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Vegan Nutrition with Dina Aronson, M.S. R.D.

Dina AronsonDina Aronson, MS, RD is a vegan dietitian whose specialties include chronic disease prevention, vegetarian/vegan nutrition, and lifestyle management. She is the founder and director of VeganRD.com, a nutrition consulting company. Active in many vegetarian nutrition organizations, Dina was the recipient of the American Dietetic Association's Recognized Young Dietitian of the Year Award in 2002.


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I have had this problem since becoming vegan--a ridiculous and "has-to-go" amount of flatulence. I can't take Beano obviously, as both the tablet and liquid forms are made with fish gelatin. What can I take, if anything, to get rid of this problem? It's so bad that my husband stopped sleeping in the same room with me and I am chronically embarrassed at work. Please help. It is all sources of fiber so I obviously can't make diet changes since the foods causing it are needed sources of nutrients (and are my main source of calcium as well).

Thank you,
Shelley


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Dear Shelley,

Gas is caused mainly by the breakdown of food fiber in our large intestine. The good news is that gas production is actually healthy. It may protect the intestine from cancer, and promotes healthy bacterial growth, keeping us regular and better able to handle infections.

The bad news is that, at least from what I have observed, vegans seem to have more flatulence than others in general. I'm not sure how long you've been vegan, but keep in mind that for most vegans, the body gets accustomed to the dietary changes and produces less overall gas over time. It's a shame that our society regards a normal, natural, healthy bodily function as an embarrassing thing we feel the need to conceal at all costs.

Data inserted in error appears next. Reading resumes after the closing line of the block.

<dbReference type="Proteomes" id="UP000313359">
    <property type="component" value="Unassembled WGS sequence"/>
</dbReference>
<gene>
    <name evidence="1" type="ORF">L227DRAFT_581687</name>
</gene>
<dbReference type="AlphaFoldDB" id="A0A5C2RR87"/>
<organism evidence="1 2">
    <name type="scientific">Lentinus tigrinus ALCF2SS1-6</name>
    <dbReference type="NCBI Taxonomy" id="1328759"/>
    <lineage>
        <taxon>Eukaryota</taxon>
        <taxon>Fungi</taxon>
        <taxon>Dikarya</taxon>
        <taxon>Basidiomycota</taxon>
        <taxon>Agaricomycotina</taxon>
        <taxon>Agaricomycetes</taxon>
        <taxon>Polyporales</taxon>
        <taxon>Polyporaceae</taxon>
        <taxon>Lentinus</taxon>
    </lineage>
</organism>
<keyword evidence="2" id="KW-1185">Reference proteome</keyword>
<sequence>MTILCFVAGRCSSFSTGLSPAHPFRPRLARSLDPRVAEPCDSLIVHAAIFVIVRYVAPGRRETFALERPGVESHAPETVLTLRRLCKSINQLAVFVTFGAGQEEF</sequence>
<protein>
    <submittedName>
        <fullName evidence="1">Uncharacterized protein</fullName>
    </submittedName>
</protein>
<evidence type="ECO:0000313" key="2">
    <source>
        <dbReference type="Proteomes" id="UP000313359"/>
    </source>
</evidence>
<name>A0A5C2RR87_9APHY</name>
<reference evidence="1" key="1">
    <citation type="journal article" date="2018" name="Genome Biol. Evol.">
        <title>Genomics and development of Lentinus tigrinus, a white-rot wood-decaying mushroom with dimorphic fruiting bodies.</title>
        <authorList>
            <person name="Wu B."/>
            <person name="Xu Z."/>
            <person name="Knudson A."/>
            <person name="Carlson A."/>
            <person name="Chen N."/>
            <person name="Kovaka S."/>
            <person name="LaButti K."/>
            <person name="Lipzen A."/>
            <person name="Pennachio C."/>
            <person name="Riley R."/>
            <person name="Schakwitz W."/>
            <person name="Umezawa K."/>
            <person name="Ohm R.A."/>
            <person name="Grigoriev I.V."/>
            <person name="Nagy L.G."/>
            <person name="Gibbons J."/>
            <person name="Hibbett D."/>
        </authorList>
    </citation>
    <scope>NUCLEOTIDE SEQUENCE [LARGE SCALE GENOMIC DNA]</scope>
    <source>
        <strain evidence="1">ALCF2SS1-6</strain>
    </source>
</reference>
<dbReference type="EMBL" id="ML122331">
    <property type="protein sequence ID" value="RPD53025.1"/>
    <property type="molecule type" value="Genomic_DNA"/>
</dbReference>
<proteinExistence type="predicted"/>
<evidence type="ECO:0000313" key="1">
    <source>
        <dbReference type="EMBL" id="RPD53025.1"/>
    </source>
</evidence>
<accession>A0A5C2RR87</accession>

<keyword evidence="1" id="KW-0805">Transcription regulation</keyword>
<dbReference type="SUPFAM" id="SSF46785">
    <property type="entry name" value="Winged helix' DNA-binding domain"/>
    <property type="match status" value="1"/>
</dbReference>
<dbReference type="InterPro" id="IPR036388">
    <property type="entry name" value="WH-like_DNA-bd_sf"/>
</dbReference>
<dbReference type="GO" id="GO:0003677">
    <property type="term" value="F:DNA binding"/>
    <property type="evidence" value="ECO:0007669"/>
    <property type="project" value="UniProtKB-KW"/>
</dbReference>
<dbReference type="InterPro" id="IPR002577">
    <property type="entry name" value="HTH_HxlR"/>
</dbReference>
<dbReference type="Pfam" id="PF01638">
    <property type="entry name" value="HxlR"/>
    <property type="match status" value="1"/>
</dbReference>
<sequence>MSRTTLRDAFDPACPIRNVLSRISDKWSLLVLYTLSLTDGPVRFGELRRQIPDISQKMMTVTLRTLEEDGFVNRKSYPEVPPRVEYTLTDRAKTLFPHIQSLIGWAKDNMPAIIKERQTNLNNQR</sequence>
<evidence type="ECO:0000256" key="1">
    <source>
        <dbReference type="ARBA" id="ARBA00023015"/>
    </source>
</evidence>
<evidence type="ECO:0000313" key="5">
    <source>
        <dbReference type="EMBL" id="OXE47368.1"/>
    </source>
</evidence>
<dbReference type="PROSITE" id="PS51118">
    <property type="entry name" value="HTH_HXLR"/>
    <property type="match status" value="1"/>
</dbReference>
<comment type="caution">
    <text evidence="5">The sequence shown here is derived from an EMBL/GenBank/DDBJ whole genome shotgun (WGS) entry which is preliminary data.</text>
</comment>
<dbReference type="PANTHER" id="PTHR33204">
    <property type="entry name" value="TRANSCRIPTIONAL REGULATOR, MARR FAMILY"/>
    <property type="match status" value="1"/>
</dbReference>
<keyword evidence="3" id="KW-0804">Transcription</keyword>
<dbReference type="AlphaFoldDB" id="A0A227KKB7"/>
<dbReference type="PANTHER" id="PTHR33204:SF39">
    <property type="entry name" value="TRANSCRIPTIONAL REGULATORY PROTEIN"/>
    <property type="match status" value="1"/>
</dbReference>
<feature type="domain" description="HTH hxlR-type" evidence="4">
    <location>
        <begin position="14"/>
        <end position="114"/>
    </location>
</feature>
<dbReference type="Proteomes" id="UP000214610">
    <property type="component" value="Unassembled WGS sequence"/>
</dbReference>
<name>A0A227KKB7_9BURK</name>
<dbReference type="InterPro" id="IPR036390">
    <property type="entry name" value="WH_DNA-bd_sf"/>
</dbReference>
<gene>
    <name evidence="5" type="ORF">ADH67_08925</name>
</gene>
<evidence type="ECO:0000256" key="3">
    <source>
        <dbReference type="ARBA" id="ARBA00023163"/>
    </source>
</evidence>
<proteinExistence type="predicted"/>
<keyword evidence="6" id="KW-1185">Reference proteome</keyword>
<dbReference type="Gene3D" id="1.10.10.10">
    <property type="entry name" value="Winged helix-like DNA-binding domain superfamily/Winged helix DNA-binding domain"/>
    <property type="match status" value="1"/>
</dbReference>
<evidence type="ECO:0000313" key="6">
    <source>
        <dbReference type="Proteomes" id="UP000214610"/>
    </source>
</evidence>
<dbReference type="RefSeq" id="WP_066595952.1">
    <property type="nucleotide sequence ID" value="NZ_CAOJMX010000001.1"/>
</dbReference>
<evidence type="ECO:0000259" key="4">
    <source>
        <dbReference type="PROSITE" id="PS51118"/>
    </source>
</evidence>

It is doubtful that your flatulence will be eliminated (no matter what your diet), but there are a few things you can try that might decrease gas production.
  • Swallowing air may lead to gas. To reduce the amount of air swallowed, chew and swallow slowly, and take small sips of beverages. Avoid carbonated beverages like soda, seltzer, and beer. Chewing gum and sucking on candy may also increase the amount of air swallowed.
  • Some foods are "gassier" than others. For example, cabbage typically leads to more gas production than carrots. Keep track of which foods give you the most and least gas, and adjust your diet accordingly.
  • In general, smaller beans (lentils, split peas) produce less gas than larger beans (like fava beans and lima beans), so choose smaller beans more often.
  • If you use canned beans, rinse them very well before eating them.
  • If you make beans from scratch, soak them overnight first, rinse them well, and rinse them several times during the cooking process, as this will help get rid of more of the gas-causing oligosaccharides. Also, the longer you cook beans (with rinsing), the better.
  • Eat small, frequent meals rather than few large meals. Avoid overeating.
  • For those situations where you need a little extra digestive help, try Bean-zyme, which is a vegan form of Beano.


Disclaimer: The advice given here is for eductional purposes only. You should not use this information to diagnose or treat a health problem or disease without consulting with a qualified health care provider.
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